As Obama remains quiet on Gaza attacks, Arabs grow skeptical on hopes

Obama's Transition

January 04, 2009|By Liz Sly | Liz Sly,Chicago Tribune

BEIRUT - President-elect Barack Obama's silence on the weeklong conflict in Gaza is drawing criticism among Arabs who have grown skeptical about hopes that his administration will break with the Mideast policies of the Bush era.

Obama, who is moving to Washington this weekend, was on vacation in Hawaii when the crisis erupted and has made no statements, either about Israel's bombing of Gaza or Palestinian rocket attacks against Israel. His aides say that he does not wish to address foreign-policy issues in any way that could send "confusing signals" about U.S. policy as long as President George W. Bush is in office.

"President-elect Obama is closely monitoring global events, including the situation in Gaza, but there is one president at a time," said Brooke Anderson, chief national security spokeswoman for the Obama transition team.

Arab commentators maintain, however, that Obama did comment on foreign affairs when he condemned the terrorist attacks in Mumbai, India. They suggest that his refusal to speak out on Gaza implies indifference to the plight of Palestinians or even complicity with Israel's bombing campaign.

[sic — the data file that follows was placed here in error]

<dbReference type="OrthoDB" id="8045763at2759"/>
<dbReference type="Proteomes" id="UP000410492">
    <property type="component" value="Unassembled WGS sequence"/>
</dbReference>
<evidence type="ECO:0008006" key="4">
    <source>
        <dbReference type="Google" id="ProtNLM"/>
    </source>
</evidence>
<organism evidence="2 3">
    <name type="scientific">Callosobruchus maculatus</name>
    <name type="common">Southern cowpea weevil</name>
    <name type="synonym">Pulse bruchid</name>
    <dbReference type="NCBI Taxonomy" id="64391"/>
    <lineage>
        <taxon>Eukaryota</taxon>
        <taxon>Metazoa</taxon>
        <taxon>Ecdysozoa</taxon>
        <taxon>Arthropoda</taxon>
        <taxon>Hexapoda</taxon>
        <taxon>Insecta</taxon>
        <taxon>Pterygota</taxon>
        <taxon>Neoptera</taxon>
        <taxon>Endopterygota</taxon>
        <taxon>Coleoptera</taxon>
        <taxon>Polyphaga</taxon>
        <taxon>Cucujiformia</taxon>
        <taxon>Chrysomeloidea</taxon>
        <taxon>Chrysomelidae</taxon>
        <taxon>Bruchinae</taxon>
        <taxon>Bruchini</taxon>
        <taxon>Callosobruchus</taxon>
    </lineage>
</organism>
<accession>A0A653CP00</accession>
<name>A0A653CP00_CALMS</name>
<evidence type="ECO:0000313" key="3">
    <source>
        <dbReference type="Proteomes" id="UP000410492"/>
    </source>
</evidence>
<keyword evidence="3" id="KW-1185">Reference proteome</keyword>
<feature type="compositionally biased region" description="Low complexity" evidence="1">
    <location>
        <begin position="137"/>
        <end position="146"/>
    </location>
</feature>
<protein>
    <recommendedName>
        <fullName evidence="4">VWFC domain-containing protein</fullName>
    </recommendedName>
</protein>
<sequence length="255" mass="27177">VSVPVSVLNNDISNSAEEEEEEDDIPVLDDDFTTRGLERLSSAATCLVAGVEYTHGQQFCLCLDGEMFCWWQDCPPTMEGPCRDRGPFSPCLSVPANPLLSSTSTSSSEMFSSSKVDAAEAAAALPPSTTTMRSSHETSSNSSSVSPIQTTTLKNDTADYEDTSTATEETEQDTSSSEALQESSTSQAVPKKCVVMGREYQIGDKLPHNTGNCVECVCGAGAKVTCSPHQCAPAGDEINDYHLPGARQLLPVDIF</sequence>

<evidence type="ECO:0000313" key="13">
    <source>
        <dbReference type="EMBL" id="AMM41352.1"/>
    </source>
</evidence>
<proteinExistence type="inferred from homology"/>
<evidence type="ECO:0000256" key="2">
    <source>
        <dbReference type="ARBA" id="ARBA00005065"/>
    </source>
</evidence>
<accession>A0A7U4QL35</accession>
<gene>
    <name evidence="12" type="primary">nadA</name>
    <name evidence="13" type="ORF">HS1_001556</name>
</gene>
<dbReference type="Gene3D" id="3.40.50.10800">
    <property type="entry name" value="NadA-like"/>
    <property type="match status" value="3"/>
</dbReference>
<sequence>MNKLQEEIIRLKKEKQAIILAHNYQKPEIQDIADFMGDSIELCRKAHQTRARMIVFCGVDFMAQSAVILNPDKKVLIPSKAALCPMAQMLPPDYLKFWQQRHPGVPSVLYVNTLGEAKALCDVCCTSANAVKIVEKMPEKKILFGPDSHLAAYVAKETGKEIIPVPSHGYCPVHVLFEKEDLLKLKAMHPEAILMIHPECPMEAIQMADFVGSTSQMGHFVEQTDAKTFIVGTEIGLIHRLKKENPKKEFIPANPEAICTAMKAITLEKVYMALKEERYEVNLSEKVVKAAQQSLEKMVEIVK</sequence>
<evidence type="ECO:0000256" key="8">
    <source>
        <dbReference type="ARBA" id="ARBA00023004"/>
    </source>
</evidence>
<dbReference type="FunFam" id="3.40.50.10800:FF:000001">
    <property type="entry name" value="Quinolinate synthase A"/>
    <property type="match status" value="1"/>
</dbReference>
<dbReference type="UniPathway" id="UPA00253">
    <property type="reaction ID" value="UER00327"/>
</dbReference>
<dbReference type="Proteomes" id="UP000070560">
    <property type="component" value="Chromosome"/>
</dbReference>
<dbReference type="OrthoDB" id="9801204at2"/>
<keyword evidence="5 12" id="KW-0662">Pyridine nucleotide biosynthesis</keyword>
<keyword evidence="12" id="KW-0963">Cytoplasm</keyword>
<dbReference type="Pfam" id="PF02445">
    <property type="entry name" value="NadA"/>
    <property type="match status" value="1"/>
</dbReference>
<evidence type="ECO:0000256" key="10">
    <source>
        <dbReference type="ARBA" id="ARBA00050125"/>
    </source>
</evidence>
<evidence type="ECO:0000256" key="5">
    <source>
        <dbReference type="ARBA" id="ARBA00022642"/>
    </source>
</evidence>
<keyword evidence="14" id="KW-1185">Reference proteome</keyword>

The satellite TV network Al Jazeera contrasted footage of Obama playing golf in Hawaii with scenes of the carnage in Gaza, by way of highlighting what it called "the deafening silence from the Obama team."

"People recall his campaign slogan of change and hoped that it would apply to the Palestinian situation," said Jordanian analyst Labib Kamhawi, speaking from Amman, Jordan. "So they look at his silence as a negative sign. They think he is condoning what happened."

Kamhawi added, "If he does not want to talk politics yet, at least he could address the humanitarian suffering taking place."

It is not only the Arab world that has noticed the president-elect's silence: At a gathering of celebrities in London on Friday to condemn Israel's assault, speakers called on Obama to speak out. Such calls underscore the challenge confronting a president-elect who has promised change and who might now face unrealistically high expectations as to how far that change will go.

Obama has said it is one of his priorities to restore America's image among Muslims. But Arabs enthusiastic about the departure of Bush say they have already been disappointed by his appointments of key aides whom they identify with pro-Israeli policies, such as his nominee for secretary of state, Hillary Clinton.

Osama Hamdan, the Hamas representative in Lebanon, called Obama's silence "strange" and said it suggested he was fearful of offending Israel. But he said he understood that it would be difficult for Obama to speak out and also to make any kind of impact in the Middle East after he takes office.

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